Annual technical rept. May 80-May 81,
SYRACUSE UNIV NY DEPT OF ELECTRICAL AND COMPUTER ENGINEERING
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Our basic goal has been to evaluate the suitability of polymer systems for use in adaptive optics. Structures such as the electrostatically controlled mirrors and lenses described in this report require the mating of materials relatively new to electronics applications with microfabrication technology. Microprocessor technology will be essential in electronically calibrating structures with little inherent optical quality. The resultant devices should be small, inexpensive, and should require low power and voltages since no mechanical motion is employed. In the case of deformable mirrors, analysis indicates that elastomer microstructures should be capable of larger deformations than conventional adaptive optical components. Microfabrication creates structures with large area-to-volume ratios. Thus electrostatic forces can overcome inertial forces. We have verified that such materials can be spread in thin sheets and formed into islands smaller than 20 micrometers on a side. The techniques developed depend on using elastomers which can serve as resist. Exposed to ultraviolet light through a mask, they are chemically altered and the unwanted portions can then be washed away. We have also demonstrated that conductive and reflective metal electrodes can be deposited using low temperature conditions. The thin films created should not stiffen the polymer appreciably. Indium is the best material for use in these structures.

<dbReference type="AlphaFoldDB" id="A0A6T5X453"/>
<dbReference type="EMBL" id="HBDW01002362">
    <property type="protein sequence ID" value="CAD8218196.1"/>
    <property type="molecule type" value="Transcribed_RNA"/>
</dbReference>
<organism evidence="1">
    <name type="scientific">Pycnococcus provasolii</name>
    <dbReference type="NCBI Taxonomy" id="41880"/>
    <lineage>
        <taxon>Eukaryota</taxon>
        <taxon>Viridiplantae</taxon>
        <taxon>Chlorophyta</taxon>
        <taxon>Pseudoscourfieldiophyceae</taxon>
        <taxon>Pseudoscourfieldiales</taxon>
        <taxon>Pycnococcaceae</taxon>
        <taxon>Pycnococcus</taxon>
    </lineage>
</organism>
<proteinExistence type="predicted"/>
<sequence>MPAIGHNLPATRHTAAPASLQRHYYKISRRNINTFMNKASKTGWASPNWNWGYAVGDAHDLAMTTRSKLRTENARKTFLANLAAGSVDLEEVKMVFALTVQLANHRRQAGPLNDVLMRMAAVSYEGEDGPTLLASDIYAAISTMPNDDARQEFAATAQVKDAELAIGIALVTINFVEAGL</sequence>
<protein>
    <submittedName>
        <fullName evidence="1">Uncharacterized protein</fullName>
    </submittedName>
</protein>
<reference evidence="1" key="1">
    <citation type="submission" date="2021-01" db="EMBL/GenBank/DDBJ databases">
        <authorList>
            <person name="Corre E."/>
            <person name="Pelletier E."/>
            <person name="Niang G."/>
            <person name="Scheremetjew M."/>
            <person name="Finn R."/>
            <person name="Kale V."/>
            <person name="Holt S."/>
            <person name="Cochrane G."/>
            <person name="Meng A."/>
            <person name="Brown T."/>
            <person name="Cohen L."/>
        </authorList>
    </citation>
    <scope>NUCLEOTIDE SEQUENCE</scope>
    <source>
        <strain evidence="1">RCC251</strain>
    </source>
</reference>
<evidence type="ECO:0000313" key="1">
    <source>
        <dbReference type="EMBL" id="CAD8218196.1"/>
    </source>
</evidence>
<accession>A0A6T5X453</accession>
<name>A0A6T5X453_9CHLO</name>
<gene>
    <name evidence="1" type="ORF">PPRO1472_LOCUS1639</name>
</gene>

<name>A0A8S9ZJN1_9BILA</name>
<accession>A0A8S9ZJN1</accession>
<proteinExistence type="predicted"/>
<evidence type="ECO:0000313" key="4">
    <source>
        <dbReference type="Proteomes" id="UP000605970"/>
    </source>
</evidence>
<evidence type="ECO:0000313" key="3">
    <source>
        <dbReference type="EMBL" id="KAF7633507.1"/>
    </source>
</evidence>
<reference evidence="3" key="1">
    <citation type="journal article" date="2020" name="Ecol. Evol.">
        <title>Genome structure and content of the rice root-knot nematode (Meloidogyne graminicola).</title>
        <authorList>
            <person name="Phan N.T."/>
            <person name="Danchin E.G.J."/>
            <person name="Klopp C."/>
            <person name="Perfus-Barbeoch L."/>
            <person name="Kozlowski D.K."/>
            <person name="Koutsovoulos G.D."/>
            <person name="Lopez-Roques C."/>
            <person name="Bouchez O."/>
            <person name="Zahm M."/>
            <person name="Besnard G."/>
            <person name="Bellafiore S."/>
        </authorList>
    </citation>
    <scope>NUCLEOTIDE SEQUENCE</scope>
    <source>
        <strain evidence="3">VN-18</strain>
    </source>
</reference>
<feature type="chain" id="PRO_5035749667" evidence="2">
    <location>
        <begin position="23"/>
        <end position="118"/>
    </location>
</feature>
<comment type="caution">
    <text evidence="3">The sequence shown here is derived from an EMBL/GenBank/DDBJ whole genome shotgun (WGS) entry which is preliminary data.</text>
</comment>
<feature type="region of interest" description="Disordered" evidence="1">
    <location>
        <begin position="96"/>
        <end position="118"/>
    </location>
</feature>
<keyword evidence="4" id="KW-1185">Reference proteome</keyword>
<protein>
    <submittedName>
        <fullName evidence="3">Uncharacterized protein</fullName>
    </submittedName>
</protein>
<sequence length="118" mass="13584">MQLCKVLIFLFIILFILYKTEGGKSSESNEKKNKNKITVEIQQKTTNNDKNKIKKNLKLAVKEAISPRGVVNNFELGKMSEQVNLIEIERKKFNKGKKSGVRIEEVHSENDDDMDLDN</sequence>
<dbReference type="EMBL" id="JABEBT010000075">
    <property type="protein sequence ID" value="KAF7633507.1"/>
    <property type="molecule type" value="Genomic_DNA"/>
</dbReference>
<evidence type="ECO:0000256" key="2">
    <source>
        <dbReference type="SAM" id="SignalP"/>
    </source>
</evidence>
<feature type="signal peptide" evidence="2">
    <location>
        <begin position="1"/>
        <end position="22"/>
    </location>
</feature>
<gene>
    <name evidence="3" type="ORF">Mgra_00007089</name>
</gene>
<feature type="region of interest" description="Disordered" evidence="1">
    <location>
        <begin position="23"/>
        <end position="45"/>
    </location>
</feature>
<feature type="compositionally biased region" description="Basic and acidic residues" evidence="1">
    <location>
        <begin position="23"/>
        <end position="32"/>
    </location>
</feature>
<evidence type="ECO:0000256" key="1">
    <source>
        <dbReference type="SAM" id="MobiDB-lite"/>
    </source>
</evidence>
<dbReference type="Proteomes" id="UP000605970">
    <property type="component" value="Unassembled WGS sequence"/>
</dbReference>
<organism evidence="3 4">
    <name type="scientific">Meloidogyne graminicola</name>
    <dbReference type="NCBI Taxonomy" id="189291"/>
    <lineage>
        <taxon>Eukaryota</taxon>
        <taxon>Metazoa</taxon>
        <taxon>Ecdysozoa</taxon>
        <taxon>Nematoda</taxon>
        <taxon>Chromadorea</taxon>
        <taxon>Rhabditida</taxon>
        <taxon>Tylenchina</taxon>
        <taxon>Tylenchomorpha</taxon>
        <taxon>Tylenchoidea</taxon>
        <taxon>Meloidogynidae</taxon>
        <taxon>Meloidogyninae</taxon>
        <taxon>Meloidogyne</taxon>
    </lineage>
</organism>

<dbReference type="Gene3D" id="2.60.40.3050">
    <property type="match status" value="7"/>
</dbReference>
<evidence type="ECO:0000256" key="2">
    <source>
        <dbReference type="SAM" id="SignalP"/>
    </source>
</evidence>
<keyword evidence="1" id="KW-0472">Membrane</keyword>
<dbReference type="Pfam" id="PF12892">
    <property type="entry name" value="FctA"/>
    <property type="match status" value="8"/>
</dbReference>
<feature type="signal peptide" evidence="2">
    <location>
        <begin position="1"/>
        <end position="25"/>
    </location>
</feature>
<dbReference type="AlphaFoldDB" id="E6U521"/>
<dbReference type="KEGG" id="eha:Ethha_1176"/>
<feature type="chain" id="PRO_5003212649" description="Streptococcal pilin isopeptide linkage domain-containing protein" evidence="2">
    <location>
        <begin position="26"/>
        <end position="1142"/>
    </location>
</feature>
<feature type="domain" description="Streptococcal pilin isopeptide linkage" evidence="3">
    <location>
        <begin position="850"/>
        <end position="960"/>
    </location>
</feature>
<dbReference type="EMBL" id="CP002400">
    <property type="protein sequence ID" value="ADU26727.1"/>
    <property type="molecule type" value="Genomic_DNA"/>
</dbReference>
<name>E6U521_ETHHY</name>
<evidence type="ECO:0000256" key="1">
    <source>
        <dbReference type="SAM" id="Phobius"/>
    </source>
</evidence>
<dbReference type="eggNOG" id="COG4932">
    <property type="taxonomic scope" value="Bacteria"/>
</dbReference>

- Electrical and Electronic Equipment